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Review articles  EXERCISE PHYSIOLOGY AND BIOMECHANICS 

The Journal of Sports Medicine and Physical Fitness 2002 September;42(3):267-73

Copyright © 2009 EDIZIONI MINERVA MEDICA

lingua: Inglese

Is velocity-specific strength training important in improving functional performance?

Cronin J. B., Mcnair P. J. *, Marshall R. N. **

From the Sport Performance Research Centre *Neuromuscular Research Unit - School of Physiotherapy Auckland University of Technology, Auckland, New Zealand **Department of Sport and Exercise Science The University of Auckland, Auckland, New Zealand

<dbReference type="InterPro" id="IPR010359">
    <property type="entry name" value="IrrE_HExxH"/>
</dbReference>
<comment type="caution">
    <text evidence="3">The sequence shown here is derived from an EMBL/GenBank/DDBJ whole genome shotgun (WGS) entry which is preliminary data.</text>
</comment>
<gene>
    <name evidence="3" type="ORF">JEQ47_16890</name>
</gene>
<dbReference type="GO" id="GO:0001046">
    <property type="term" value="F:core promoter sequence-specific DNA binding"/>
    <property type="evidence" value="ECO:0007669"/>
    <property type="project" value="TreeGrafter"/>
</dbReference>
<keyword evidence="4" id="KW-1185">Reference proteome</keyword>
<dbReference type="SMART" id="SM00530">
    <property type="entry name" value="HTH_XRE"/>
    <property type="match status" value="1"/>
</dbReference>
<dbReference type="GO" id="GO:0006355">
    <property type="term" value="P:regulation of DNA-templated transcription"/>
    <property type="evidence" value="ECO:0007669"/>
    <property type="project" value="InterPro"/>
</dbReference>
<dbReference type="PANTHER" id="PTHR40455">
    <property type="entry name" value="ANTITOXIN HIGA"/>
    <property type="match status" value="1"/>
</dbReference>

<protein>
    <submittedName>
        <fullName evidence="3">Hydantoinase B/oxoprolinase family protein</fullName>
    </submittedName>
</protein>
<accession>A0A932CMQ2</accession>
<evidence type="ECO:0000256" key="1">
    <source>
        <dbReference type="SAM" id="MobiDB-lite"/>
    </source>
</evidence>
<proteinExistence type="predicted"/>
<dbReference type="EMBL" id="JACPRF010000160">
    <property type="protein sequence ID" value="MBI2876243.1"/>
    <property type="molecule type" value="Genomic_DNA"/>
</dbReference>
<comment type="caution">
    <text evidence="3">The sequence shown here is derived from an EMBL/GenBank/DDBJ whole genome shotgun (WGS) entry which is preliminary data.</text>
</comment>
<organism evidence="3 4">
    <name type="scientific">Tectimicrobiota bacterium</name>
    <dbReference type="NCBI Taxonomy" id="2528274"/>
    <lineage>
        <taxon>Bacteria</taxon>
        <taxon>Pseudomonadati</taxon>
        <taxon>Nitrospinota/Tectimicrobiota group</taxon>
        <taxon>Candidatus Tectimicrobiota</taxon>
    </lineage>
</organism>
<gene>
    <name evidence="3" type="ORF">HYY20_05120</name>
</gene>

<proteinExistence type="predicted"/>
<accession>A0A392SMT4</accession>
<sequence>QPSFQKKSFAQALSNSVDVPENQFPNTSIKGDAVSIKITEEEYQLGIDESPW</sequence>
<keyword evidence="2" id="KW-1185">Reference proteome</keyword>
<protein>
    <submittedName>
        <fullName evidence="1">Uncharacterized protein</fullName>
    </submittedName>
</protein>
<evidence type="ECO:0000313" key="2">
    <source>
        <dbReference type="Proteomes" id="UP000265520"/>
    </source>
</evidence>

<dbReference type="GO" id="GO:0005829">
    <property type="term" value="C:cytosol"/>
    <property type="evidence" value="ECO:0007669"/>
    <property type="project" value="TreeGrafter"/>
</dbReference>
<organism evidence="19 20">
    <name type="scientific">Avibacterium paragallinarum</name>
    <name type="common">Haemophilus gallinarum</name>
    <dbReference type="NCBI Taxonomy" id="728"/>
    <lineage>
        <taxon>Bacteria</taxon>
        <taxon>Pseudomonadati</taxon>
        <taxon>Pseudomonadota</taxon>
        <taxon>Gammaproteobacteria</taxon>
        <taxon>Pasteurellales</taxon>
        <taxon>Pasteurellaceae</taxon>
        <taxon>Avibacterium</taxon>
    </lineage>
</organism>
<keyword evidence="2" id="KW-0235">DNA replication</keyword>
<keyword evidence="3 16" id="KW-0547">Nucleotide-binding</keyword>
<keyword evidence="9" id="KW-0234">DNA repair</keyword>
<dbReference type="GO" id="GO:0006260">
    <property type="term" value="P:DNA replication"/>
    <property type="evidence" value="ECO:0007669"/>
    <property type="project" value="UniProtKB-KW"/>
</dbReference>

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A var­i­able con­sid­ered ­when design­ing pro­grams to opti­mize ath­let­ic per­for­mance is train­ing veloc­ity. It has ­been sug­gest­ed ­that train­ing at a spe­cif­ic veloc­ity ­improves ­strength main­ly at ­that veloc­ity and as veloc­ity devi­ates ­from the ­trained veloc­ity, the ­less effec­tive train­ing ­will be. How­ev­er, the ­research describ­ing veloc­ity-spe­cif­ic adap­ta­tion and the trans­fer­ence of ­these adap­ta­tions to oth­er move­ment veloc­ities is by no ­means ­clear. Com­pound­ing the prob­lem in ­this ­area is the fail­ure of ­research to ­detail the rela­tion­ship ­between train­ing veloc­ity and actu­al move­ment veloc­ity of a giv­en ­task or ath­let­ic pur­suit. In ­most cas­es ­there is a ­great dis­par­ity ­between train­ing veloc­ity and actu­al move­ment veloc­ity. Fac­tors ­that may bet­ter devel­op and ­explain veloc­ity-spe­cif­ic adap­ta­tion in rela­tion to func­tion­al per­for­mance are dis­cussed. Devel­op­ing qual­ities ­such as ­strength, pow­er and ­rate of ­force devel­op­ment ­would ­appear of great­er impor­tance ­than train­ing at the actu­al move­ment veloc­ity of a ­task. It may be ­that irre­spec­tive of ­load and ­limb veloc­ity, the repeat­ed ­intent to ­move an iso­iner­tial ­load as rap­id­ly as pos­sible ­might be an impor­tant stim­u­lus for func­tion­al ­high veloc­ity adap­ta­tion. The abil­ity of the ner­vous ­system to acti­vate and coor­di­nate ago­nist, syn­er­gist and antag­o­nist activ­ity ­would ­seem essen­tial. It was sug­gest­ed train­ing tech­niques ­that sim­u­late the veloc­ity and accel­er­a­tion pro­files asso­ciat­ed ­with the ­desired func­tion­al per­for­mance, ­such as ­throw or ­jump train­ing, may opti­mize func­tion­al adap­ta­tion. Fur­ther­more com­bi­na­tion train­ing ­that incor­po­rates ­same ses­sion ­sport spe­cif­ic train­ing ­with ­either a ­heavy ­load or a ­mixed train­ing ­load ­approach ­might pro­vide an opti­mal strat­e­gy for pro­mot­ing intra­mus­cu­lar and inter­mus­cu­lar co-ordi­na­tion and improv­ing func­tion­al per­for­mance.

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